Presentation 1 – Draft version for 15th February
* How does the translation industry operate in my area?
My area of focus is Germany. I translate from German to English and am permanently living in Frankfurt. Therefore both my current and future client base is over here, with the occasional exception. Nonetheless, for anyone working into English, it is vital to keep up with the UK translation market and, if possible, to be listed with any professional bodies/organisations in the UK. So, I shall also be looking at certain aspects of the UK market as well.
The German translation market is not regulated. Therefore the market is full of translators calling themselves a translator without necessarily holding any real qualifications. Latest figures state there to be around 40,000 translators, 2/3rds of which are women. 33,000 of these are said to be free-lance workers, whilst the remaining 7,000 work as in-house translators1.
The translation market in Germany has a turnover of around 1bn euro. With globalisation leading to ever more integrated business connections, demand for translation is steadily increasing. The sector is expecting a yearly growth of at least 10% up to 20152.
There is some regulation when it comes to the translation of official documentation. In order to be able to work as a certified translator, you need to have passed the state certification exams set by the Ministry for Culture - Staatlich geprüfter Übersetzer3 and can then be listed as an official translator. This allows you to work in court and in any official public offices as a translator of documents, transcripts, certificates etc. The problem is that this speciality does not pay well particularly well.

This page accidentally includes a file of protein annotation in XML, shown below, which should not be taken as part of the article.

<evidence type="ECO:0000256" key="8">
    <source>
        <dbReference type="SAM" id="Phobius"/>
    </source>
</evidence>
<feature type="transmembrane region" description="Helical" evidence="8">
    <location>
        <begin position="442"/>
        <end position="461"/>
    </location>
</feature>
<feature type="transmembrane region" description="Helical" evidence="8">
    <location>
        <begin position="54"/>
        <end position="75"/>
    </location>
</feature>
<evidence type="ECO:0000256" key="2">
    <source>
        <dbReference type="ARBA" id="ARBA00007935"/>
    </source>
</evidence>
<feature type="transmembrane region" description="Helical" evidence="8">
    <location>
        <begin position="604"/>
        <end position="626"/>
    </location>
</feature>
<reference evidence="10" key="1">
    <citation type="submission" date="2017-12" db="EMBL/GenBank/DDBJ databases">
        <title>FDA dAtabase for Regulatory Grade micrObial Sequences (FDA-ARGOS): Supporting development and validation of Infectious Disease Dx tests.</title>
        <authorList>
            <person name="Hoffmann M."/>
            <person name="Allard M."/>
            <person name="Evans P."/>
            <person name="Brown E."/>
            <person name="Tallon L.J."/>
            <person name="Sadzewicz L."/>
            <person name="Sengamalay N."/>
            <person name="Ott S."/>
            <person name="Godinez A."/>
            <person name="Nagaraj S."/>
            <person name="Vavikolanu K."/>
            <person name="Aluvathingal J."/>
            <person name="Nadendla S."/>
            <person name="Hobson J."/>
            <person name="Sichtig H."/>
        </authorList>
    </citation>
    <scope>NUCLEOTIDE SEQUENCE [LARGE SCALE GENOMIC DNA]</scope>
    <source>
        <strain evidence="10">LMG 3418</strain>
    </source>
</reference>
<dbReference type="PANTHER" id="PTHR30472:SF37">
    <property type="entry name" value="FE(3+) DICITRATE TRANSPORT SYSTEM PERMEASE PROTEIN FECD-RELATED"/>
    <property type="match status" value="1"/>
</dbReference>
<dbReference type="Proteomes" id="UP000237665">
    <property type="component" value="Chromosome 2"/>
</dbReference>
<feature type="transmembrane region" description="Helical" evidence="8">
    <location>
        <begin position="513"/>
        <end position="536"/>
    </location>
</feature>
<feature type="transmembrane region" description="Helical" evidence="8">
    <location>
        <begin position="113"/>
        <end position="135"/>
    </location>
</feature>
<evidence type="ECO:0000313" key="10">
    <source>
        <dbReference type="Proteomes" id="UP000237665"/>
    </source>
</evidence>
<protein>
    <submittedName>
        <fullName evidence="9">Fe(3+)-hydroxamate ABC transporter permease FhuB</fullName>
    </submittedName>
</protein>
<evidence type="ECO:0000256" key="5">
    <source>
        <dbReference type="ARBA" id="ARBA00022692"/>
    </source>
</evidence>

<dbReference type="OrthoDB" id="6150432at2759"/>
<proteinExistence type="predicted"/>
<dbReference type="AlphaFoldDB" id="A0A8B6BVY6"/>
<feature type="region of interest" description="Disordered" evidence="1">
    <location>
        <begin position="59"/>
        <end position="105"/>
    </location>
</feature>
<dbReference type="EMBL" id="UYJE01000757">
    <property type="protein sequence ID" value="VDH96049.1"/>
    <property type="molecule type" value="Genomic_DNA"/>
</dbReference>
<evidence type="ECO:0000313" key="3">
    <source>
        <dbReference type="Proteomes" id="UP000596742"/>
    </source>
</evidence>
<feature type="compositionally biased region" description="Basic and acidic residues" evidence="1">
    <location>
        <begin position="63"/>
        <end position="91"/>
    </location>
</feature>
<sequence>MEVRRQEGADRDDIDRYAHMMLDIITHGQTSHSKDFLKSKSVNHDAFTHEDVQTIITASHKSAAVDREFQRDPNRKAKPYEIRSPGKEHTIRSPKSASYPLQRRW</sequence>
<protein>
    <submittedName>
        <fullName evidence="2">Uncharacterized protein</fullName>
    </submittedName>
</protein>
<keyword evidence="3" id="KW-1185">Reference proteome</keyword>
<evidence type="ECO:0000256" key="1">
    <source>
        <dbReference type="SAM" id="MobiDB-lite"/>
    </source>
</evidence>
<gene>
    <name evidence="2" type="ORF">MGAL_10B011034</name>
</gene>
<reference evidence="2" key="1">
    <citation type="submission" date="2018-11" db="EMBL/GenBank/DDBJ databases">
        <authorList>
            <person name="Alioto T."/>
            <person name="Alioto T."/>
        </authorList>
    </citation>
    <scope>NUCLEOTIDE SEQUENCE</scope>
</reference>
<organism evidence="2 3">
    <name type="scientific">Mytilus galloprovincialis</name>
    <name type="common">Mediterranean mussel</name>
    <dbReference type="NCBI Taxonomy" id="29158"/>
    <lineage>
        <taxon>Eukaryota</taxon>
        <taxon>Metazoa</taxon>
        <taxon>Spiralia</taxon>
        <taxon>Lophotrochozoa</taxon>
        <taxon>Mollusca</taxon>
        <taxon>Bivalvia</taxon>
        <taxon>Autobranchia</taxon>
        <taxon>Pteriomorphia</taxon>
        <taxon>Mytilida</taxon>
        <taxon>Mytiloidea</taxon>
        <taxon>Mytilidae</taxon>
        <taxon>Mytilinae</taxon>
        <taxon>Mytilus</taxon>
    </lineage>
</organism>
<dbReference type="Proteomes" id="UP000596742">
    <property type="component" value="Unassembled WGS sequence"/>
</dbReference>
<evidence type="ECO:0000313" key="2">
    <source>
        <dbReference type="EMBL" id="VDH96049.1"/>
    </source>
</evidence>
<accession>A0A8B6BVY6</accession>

1. Bundesverband der Dolmetscher und Übersetzer (BdÜ)
2. IHK & Freelance-Market.de analysis
A very convenient aspect of setting up a business in Germany is the so-called Kleinunternehmerreglung4. This is essentially a tax benefit for start-ups or freelancers, whereby in the first year of business you can earn up to 17,500 euros and in the following year up to 50,000 euros without paying any taxes. You simply get a tax number from the relevant bodies and then state this tax exemption clause and your tax number on every bill that you send out. This is a perfect way of sussing out the market without having to tie yourself to a GmbH (a Ltd company).
So as a qualified (or non-qualified) translator, what are your options in the German market? If you are qualified, then you can either chose to approach agencies, or to set up on your own. The agencies will most likely send you a sample text to translate and if they are happy with the results they will put you on their books. Depending on your specialisation you could be looking at a regular amount of work, but would probably need to be working for a handful of agencies in order to actually make a living from it. The agencies only pay you a small part of the actual monies they receive for the translation. There are many agencies in Germany: two of the largest with around 15 regional offices around the country are Lingua-World and das Übersetzernetzwerk.
Should you decide to go free-lance then you have many more options. If you have the state accreditation, then this allows you to list yourself on numerous official sites for potential clients seeking a translator. Firstly you can register with the BdÜ – Bundesverband der Dolmetscher und Übersetzer5, a professional association that is certainly the most reputable address in the country, similar to the IOL. They have exceptionally high standards and once on their official database you can expect to receive serious work enquiries and opportunities. But you do need to prove yourself in order to get there: either the state examination, proof of long-term official work as a translator or a post-graduate degree...